People coming here in response to David’s article in the Australian today (Green Wowser is no Leftie), may also be interested in an article about Hamilton that I wrote for Spiked last year : “Liberal Tyranny on the World Wide Web“
Also, few months ago it was the 40th anniversary of Woodstock so the media was full of articles about it. Hamilton wrote one which he entitled “From Free Love to Narcicissm”. I began drafting a response to it, but as is fairly usual for me, I became distracted by other stuff before I finished it. However it seems appropriate to publish what I had written up to the time I stopped, rather than leave it languishing on my hard drive. It’s not really finished, and should really be edited a bit …. but better to just put it here than wait till I have the time and inclination to do any more work on it . So here it is:
The recent anniversary of Woodstock has prompted various public intellectuals to whip up media pieces on the legacy of the ’60’s era. I was particularly irritated by Clive Hamilton’s piece “From Free Love to Narcissism“, published in Crikey. But I’ve since noticed the similarity between his and several other articles. On some levels they could have been woven from the same cloth.
It’s especially irritating that these people are so ready to describe Woodstock as a (or even the) defining event of the worldwide upsurge of the 1960s. It clearly wasn’t. Throughout this period, young people around the world fought real battles which actually changed things. The counter-culture which emerged alongside these struggles most certainly had its rebellious side, but it was also heavily influenced by the ‘turn off, tune in, drop out… ‘all you need is love’ mentality. And that aspect of it was struggled against by the leadership of those groups fighting for serious change. The idea that a mass stone-in at a rock n roll concert could be a world-changing event was not one that was widely embraced. At best, Woodstock reflected (rather than drove) the general rebellious spirit of the times. It may have been a demonstration that the youth were no longer prepared to accept the old social conventions, but it was not a centre-piece of any particular struggle.
However, 40 years later, it suits both the overt Right and the pseudo-left to look back on Woodstock as some sort of pivotal event. The pseudo-left is quite comfortable redefining the ’60s era as having been all about peace, love, harmony, tolerance, while the Right has fun lampooning the idea that a muddy gathering of half a million drug addled, group-thinky, tie-dyed, incense burning kids, should be viewed as having been of positive significance.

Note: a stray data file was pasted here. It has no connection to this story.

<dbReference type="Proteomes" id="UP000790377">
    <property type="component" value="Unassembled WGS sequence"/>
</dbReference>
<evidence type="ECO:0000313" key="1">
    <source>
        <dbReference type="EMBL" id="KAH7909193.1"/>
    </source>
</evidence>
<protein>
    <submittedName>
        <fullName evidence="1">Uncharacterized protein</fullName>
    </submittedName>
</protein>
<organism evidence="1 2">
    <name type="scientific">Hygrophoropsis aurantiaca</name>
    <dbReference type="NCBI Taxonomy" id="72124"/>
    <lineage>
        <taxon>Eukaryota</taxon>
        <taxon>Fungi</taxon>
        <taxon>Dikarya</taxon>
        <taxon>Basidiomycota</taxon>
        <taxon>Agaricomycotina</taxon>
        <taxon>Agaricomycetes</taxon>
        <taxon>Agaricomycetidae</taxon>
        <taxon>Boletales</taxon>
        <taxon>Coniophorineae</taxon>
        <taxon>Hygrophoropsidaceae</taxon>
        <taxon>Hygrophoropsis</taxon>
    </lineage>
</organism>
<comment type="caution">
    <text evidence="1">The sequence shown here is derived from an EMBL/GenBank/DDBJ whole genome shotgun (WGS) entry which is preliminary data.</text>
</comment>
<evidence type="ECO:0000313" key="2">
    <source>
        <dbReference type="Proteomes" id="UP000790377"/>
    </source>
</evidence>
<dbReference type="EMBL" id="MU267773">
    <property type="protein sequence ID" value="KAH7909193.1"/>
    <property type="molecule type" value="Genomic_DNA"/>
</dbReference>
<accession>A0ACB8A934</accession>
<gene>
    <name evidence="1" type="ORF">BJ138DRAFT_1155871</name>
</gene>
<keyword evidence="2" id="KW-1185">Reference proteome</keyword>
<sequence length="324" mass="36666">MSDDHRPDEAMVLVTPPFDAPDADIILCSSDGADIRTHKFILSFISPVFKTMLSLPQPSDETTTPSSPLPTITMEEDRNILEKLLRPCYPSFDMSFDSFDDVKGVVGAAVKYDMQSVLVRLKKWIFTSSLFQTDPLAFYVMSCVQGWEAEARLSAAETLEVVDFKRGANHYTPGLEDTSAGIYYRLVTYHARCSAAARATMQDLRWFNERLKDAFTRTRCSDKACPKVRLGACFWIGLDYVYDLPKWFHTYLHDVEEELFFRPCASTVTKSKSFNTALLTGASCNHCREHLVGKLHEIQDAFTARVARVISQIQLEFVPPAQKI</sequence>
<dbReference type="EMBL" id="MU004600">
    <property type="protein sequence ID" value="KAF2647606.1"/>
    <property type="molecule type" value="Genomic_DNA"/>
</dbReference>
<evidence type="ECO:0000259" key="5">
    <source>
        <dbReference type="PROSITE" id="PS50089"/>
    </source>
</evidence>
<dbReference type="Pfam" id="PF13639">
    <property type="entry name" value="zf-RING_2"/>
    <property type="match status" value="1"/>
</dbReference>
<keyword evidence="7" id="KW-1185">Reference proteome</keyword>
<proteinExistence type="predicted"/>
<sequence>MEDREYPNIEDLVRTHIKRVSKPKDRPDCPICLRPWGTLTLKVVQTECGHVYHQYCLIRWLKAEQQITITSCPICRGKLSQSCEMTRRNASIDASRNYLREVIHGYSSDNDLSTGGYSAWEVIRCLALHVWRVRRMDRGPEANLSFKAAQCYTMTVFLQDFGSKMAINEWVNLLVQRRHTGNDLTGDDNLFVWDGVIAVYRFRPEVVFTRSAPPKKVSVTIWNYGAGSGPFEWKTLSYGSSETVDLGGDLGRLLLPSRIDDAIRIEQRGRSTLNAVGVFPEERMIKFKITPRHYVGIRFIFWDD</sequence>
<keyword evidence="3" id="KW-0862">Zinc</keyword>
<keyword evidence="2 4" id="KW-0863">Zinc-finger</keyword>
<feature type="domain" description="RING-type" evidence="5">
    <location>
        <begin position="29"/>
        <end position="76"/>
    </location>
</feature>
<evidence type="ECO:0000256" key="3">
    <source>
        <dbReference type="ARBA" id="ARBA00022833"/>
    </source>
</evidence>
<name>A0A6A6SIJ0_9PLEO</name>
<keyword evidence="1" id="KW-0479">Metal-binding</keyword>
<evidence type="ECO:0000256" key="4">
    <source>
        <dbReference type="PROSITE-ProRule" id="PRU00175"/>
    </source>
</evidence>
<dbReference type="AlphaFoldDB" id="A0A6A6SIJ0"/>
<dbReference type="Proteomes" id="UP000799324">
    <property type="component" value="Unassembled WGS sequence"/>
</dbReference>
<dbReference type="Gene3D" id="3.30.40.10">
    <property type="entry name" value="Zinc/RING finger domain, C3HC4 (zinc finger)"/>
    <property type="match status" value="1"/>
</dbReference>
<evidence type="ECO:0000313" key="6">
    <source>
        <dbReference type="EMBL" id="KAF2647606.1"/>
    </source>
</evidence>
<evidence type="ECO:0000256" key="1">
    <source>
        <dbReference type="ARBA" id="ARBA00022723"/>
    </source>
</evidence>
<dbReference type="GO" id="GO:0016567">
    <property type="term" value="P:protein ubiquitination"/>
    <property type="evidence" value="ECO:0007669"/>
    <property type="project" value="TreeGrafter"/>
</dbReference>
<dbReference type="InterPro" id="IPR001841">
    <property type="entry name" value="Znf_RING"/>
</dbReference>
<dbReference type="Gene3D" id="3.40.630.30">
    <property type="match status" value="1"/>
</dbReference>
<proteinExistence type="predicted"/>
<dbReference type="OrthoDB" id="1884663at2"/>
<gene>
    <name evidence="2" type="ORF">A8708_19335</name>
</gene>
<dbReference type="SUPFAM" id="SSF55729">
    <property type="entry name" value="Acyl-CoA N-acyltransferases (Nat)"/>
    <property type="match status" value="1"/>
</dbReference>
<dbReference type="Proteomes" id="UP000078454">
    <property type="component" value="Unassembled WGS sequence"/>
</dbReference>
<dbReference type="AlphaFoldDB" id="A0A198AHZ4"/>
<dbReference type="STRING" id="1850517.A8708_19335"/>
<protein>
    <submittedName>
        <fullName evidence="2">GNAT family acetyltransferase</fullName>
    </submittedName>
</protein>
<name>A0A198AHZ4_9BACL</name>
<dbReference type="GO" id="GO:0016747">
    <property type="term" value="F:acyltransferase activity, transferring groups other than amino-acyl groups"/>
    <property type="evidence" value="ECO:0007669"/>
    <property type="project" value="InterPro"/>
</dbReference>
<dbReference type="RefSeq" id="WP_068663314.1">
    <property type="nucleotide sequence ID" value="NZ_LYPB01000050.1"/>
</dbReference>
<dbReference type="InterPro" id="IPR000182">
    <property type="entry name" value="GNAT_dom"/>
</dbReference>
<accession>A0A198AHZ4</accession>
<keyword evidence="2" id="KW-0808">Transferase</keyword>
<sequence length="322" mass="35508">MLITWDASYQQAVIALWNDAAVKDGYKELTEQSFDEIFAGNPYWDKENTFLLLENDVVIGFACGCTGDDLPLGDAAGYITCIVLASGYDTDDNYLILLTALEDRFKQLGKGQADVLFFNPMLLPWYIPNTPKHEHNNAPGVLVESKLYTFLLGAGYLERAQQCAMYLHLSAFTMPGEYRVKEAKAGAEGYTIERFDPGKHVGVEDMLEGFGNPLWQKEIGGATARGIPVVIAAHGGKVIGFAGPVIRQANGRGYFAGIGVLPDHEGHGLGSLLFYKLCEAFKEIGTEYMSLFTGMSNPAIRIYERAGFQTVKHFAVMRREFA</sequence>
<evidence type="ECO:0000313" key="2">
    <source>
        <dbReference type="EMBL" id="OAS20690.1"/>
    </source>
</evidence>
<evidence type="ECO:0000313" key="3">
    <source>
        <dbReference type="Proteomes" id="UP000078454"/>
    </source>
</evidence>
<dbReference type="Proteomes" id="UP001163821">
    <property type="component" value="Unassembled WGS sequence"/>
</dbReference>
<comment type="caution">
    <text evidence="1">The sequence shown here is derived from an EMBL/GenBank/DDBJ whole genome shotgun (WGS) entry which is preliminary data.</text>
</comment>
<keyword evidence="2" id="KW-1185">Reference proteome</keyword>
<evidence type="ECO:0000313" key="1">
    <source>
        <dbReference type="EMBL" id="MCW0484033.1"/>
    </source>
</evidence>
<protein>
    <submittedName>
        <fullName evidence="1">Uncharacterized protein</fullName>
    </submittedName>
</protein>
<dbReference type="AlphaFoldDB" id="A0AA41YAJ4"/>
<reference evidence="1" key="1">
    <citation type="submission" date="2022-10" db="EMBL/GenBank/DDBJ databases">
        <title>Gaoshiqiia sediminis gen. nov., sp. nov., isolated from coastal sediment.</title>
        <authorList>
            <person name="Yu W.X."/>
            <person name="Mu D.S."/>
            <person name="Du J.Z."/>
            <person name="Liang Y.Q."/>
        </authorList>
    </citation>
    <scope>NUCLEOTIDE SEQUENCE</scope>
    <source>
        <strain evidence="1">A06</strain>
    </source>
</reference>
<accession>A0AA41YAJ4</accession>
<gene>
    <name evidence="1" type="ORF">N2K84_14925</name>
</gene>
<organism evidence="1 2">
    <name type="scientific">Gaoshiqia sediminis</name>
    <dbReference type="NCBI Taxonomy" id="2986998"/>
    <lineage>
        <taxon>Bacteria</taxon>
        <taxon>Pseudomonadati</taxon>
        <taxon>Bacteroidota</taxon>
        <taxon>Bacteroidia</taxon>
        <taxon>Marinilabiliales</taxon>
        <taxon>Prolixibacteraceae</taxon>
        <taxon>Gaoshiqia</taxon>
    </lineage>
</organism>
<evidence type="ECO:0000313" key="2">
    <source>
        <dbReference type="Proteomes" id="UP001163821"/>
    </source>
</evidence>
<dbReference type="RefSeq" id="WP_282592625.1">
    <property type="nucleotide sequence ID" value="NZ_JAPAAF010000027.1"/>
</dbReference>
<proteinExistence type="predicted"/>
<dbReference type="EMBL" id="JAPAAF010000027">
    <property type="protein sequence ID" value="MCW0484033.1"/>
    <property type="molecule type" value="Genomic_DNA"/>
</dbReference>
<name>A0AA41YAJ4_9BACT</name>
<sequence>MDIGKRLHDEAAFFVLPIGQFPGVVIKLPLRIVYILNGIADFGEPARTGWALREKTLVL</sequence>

Ayn Rand wrote:
“The hippies are the living demonstration of what it means to give up reason and to rely on one’s primeval “instincts,” “urges,” “intuitions” – and whims. With such tools, they are unable to grasp even what is needed to satisfy their wishes – for example, the wish to have a festival. Where would they be without the charity of the local “squares” who fed them? Where would they be without the fifty doctors, rushed from New York to save their lives – without the automobiles that brought them to the festival – without the soda pop and beer they substituted for water – without the helicopter that brought the entertainers – without all the achievements of the technological civilization they denounce? Left to their own devices, they literally didn’t know enough to come in out of the rain. “
I actually have some sympathy with Rand’s view, although her contempt is far too extreme for me.
Poor old Clive Hamilton wants to have it both ways. In his Crikey article he wrote: “The original Woodstock festival was imbued with a sense of harmony and tolerance and was everywhere seen as a ‘victory of peace and love’ “. The rest of his article is a sermon about the sixties movement more generally in which he explains that it’s time we woke up and realised that in reality the “rebellion [which] shook the foundations of conservatism in the sixties and seventies [ has resulted in] the most materialistic, egocentric and decadent societies the world has ever seen”.
Apparently we were conned, instead of winning we really lost because the main impact of winning more freedom and greater personal autonomy was the unleashing of … da Market Monster!!
Continue reading ‘Yes, Clive, “all that is solid melts into air”, you just don’t get it…’